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What does a Store Supervisor do?

By G. Melanson
Updated Mar 02, 2024
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A store supervisor or store manager juggles the responsibilities of supervising staff along with reporting to head office or the store's owner. The role of supervisor is a senior position that may be filled by an in-house staff member who receives a promotion, or by an outside applicant. Within smaller, independent stores, the store owner may take on the supervisor role.

The store supervisor's management responsibilities begin with interviewing, hiring, and training new employees. Once new staff members are properly trained and ready for work, the supervisor is responsible for making up the weekly or monthly schedule for staff members. If the store has several sales clerks, managing the schedule involves careful consideration of each staff member's work styles and availability.

When store employees report for work, the supervisor is responsible for clearly communicating their assigned tasks and monitoring employees' work habits to ensure they are performing at a satisfactory level. If an employee is not meeting his or her goals as outlined by the store supervisor, the supervisor needs to then ensure that the employee is made aware of his or her under-performance and its potential repercussions. This may include probation or termination depending on the employee's offense.

In situations where a customer is dissatisfied with the level of service he or she is receiving from a staff member, the store supervisor will often be called upon to authorize returns or other transactions on a discretionary basis. As the supervisor is entrusted with the security of the store, he or she typically carries a full set of store keys, allowing access to the cash register, store offices and doors, and bank deposit box. The store supervisor may also act as a contact for customers who wish to lodge complaints about the store's service or products.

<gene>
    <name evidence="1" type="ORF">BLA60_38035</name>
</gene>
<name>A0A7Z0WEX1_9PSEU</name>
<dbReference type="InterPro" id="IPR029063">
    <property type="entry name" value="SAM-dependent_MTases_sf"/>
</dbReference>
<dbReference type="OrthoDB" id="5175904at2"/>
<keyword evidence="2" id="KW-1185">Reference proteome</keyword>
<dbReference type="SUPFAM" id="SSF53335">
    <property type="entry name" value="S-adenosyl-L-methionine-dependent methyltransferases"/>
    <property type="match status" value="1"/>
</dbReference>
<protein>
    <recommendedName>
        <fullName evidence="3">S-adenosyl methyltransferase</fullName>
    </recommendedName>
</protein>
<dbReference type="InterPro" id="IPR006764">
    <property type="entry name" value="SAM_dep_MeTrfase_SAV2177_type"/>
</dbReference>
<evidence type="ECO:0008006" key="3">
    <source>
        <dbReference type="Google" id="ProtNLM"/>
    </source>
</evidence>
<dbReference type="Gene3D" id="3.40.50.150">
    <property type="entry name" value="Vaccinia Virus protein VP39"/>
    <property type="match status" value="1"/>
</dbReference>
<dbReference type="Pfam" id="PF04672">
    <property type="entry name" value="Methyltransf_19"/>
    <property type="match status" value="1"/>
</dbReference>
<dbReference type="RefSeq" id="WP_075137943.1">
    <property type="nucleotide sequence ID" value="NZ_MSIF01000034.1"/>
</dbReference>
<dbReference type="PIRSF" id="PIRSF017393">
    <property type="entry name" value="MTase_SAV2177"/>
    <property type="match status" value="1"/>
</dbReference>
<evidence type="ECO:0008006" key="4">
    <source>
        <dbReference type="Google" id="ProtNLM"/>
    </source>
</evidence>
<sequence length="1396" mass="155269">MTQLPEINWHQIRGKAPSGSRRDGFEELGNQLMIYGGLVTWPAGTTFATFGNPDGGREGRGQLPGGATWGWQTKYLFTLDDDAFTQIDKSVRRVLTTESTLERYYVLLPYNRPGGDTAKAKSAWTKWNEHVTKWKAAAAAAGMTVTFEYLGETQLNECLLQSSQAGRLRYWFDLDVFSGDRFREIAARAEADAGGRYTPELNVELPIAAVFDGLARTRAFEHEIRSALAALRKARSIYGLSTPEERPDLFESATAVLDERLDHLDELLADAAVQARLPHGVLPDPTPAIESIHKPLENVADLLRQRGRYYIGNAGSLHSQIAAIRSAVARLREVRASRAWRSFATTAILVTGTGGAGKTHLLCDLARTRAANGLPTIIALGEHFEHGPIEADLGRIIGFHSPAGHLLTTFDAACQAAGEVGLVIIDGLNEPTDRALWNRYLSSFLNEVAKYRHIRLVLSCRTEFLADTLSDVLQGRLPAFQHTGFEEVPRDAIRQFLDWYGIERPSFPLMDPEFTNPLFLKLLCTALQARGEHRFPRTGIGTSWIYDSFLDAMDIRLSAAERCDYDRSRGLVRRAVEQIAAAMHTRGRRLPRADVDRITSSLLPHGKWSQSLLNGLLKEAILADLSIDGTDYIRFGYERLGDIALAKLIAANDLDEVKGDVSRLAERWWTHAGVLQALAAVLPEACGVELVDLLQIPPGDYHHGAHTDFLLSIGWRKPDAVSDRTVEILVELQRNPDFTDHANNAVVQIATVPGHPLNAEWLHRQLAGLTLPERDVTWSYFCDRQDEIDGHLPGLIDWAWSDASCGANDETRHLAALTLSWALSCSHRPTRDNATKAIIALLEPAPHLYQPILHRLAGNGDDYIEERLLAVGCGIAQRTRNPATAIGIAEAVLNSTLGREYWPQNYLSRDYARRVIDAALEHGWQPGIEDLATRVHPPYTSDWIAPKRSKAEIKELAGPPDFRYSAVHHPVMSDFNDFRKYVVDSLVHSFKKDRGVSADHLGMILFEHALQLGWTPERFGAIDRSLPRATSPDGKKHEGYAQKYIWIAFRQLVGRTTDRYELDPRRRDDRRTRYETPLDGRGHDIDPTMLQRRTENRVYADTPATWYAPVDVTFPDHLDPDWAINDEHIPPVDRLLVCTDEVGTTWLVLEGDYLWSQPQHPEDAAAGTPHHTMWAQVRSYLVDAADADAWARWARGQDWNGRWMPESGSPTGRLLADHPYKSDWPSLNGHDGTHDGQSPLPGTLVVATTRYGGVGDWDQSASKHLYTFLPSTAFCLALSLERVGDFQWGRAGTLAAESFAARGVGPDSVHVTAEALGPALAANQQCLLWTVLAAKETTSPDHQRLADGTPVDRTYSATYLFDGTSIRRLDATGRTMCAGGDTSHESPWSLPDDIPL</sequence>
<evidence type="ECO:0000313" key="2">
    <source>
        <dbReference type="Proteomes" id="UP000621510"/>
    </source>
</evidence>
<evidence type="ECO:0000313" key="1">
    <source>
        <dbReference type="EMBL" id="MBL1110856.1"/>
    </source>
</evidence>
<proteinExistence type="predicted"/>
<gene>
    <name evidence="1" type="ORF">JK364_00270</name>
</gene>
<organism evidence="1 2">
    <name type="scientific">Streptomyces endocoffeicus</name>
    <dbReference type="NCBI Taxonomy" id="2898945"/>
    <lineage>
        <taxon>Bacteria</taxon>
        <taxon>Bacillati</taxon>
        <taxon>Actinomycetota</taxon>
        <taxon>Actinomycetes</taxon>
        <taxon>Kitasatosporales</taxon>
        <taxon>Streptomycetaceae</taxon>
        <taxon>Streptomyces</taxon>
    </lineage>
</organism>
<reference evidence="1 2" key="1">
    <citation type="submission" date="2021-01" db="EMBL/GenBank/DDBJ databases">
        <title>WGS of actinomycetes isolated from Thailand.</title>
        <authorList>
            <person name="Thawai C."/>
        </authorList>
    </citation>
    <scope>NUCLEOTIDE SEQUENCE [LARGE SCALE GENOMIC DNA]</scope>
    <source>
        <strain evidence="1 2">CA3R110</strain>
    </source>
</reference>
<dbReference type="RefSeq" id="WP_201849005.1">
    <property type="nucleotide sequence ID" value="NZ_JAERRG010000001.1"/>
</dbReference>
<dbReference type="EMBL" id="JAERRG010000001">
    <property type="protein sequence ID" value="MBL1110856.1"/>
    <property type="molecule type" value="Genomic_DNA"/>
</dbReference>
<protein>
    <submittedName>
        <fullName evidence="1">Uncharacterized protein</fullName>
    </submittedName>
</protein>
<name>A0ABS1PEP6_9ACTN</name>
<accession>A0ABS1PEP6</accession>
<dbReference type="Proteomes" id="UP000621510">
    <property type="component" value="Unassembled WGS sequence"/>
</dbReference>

Although the position of store supervisor is a managerial one, the supervisor usually also reports to another senior party, whether it be the store's owner or head office and ultimately, stakeholders. If a store is not meeting its sales goals or quotas, the store supervisor is then tasked with the responsibility of mobilizing his or her sales team to improve sales, which may entail motivating, re-training, or terminating staff. A supervisor is also responsible for acting as a liaison between upper management and staff, by leading occasional staff meetings and relaying news from head office.

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Discussion Comments

By cupcake15 — On Sep 18, 2010

Oasis11-Those store supervisors working in specialty retail stores tend to work the longest hours with a fifty to sixty hour work week is not uncommon.

The supervisor qualifications really require being able to work long hours especially during periods of inventory and overnight floor moves. The retail business is quite intense and not for everyone.

By oasis11 — On Sep 18, 2010

Bhutan- Often a store supervisor resume may or may not include a college degree. Sometimes retail chains will recruit management trainees to lead their stores directly from college campuses.

Often these supervisors may not have had any other supervisory experience, but their college degree is sufficient in order to break into this field.

Other supervisors may not have the college degree, but instead have years of supervisory experience which qualify them for the job.

A supervisor salary really varies. Most entry-level supervisory positions often have starting salaries of $30,000, while store managers might have salaries of $45,000 and up.

By Bhutan — On Sep 18, 2010

A retail store supervisor has to hire retail sales associates and adequately train them to do their job.

He or she also makes out a schedule for optimal employee productivity. The store supervisor job really entails supervising and managing the retail clerks.

Often the store manager will have various store coordinators that are responsible for a specific department within the store.

This coordinator may be responsible for specific sales and customer service goals. The coordinators must also adhere to merchandising standards that enhance the customer’s shopping experience.

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